THE SOBER SURVIVAL GUIDE

By Simon Chapple

My name’s Marina Gask and I’m sober-curious. There, I’ve said it and hopefully no one laughed. Always an enthusiastic socialiser, in the last few years, especially since the menopause, falling out of love with alcohol has been a gradual thing. I can’t be doing with the anxiety, the self-reproach, the jowly face and ‘wine neck’ and most of all the hangovers. But surely giving up alcohol means giving up fun?

I read this book after interviewing its author, Simon Chapple, for an article I was writing. Apart from sounding like the happiest man in the world, it was when he told me “We mistakenly give alcohol the credit for those moments when we have the most fun” that my curiosity was piqued. The Sober Survival Guide goes into this and all the other ‘yes, but’ reasons we can’t possibly manage to live a fulfilling life without ever having alcohol. And it’s pretty damn convincing.

Chapple is an ordinary bloke who drank too much from a relatively early age. He drank because he thought it was cool and because it made him feel like the life and soul of the party. But it turned him into someone he didn’t like. Giving up has made him so much happier in every way that it’s really worth hearing him out. His advice on socialising, on friendship, on relationships, on holidays and on sexual confidence when alcohol no longer plays a part may sound a bit too good to be true, but the rise of the sobriety movement tells us we can be happy without happy hour. Using his own experiences and quotes from members of his huge Facebook community, Chapple makes a very convincing case for the alcohol-free life.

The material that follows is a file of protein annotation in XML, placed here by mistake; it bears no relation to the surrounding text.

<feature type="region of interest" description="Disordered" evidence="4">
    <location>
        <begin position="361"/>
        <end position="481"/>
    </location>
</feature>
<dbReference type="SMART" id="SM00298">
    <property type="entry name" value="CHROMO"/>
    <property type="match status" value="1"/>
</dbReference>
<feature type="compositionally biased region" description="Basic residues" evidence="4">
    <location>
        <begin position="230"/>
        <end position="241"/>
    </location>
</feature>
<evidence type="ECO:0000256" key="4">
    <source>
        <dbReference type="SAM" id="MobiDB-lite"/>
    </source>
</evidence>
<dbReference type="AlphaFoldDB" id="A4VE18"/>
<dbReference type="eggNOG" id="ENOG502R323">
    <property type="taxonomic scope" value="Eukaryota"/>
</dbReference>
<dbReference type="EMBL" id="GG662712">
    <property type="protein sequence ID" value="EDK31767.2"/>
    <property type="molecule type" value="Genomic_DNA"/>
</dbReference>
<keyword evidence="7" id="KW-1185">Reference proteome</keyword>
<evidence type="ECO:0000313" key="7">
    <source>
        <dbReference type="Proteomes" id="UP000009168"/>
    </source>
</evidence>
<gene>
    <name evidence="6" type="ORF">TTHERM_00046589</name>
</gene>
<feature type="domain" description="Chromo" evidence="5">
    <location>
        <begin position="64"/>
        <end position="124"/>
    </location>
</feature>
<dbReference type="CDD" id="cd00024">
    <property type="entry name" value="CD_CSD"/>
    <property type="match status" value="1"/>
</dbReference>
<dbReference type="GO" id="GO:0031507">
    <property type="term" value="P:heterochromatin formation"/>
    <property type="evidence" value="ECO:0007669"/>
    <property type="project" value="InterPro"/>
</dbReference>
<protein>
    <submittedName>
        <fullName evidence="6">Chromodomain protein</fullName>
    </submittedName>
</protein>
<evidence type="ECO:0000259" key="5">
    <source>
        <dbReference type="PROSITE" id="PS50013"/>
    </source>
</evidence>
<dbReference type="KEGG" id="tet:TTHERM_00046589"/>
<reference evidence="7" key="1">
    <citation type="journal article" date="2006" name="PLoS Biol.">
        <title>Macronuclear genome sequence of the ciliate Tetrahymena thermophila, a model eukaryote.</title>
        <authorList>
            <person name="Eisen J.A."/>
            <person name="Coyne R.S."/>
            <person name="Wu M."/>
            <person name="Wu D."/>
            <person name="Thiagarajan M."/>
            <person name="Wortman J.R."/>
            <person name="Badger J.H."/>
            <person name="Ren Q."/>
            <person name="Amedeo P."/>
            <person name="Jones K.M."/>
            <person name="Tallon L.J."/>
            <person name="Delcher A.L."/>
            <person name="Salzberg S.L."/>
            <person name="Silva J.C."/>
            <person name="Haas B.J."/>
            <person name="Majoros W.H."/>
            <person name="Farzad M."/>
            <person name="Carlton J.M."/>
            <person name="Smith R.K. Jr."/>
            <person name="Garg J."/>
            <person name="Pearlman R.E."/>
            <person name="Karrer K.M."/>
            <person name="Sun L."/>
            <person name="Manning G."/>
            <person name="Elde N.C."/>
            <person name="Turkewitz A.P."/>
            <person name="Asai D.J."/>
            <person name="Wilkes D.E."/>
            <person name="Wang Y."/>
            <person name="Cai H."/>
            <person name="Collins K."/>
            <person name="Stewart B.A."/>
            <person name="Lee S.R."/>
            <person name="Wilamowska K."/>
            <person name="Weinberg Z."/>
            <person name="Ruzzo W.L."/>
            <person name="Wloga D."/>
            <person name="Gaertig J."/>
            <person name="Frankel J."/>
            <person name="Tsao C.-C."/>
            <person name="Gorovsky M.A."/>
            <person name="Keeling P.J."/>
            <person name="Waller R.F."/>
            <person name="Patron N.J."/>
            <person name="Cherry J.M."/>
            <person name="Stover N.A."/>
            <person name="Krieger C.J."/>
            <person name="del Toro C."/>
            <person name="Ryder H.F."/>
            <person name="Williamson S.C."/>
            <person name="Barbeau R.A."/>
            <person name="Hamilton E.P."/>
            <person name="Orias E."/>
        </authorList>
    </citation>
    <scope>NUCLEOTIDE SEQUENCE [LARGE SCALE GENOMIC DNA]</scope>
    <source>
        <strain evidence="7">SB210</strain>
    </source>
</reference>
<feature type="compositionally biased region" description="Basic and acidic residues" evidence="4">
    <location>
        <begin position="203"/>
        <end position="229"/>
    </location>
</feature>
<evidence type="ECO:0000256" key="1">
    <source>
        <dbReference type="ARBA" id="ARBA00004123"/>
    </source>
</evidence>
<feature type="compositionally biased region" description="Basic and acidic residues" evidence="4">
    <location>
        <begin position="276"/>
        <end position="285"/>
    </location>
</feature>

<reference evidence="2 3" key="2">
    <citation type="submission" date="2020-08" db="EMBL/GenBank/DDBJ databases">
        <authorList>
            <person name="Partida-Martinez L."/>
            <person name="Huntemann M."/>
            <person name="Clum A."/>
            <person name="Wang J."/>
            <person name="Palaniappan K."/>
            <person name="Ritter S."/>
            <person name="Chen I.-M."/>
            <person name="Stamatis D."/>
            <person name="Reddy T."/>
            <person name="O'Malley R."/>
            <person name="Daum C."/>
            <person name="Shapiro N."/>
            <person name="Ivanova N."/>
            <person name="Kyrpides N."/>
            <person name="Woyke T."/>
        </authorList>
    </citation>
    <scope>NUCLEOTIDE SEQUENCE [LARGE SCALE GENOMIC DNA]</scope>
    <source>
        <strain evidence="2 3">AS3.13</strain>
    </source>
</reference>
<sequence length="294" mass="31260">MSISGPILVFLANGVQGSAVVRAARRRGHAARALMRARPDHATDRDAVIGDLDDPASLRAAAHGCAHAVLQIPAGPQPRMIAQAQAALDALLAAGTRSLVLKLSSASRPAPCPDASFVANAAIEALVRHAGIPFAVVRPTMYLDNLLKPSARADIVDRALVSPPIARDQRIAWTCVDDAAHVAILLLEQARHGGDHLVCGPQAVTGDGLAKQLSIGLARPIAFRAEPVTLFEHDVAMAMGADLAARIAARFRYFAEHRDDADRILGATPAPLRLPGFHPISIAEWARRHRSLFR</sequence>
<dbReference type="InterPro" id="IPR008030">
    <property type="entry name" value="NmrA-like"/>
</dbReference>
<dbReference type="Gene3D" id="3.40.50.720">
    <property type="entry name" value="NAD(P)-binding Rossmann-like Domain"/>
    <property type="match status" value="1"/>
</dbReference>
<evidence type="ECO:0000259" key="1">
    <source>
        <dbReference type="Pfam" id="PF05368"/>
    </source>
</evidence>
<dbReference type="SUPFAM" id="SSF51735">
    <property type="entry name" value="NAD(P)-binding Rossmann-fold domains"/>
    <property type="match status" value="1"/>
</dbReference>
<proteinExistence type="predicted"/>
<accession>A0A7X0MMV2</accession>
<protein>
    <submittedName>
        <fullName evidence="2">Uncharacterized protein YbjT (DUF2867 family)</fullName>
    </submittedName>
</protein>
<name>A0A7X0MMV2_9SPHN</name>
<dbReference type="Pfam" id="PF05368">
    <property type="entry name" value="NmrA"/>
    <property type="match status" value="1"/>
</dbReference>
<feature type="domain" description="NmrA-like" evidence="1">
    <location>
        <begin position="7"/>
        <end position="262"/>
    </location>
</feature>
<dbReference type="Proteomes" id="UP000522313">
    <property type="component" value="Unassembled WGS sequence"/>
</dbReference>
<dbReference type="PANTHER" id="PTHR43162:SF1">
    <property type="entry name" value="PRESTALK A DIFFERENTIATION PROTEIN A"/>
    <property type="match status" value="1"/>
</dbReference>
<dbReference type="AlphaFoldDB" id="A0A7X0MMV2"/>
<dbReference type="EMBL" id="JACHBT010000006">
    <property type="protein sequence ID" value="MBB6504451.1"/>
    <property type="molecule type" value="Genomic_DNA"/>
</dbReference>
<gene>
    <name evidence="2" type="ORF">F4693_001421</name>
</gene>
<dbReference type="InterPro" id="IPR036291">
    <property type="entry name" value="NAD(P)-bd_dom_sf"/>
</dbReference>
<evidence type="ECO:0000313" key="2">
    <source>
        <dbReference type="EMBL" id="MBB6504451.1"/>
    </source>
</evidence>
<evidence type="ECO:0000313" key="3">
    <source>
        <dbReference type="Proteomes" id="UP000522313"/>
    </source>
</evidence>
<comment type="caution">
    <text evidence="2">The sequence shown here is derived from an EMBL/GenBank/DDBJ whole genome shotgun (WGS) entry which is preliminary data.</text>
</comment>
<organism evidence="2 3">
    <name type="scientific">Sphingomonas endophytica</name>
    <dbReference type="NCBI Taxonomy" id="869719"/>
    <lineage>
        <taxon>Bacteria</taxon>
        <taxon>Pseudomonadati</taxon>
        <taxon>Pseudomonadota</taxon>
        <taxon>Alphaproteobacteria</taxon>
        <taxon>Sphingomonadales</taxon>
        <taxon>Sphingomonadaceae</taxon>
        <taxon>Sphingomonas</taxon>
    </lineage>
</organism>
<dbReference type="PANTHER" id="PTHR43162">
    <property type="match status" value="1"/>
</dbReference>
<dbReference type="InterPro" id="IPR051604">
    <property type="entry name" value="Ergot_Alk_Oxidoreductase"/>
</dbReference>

Have I given up alcohol? No, but I no longer feel the urge to binge. Observing how it feels to be sober while out with extremely drunk people – as Chapple advises – is a total eye-opener. Once you’ve seen this, there’s no going back. If you don’t want to give up alcohol, don’t read this book.

Marina Gask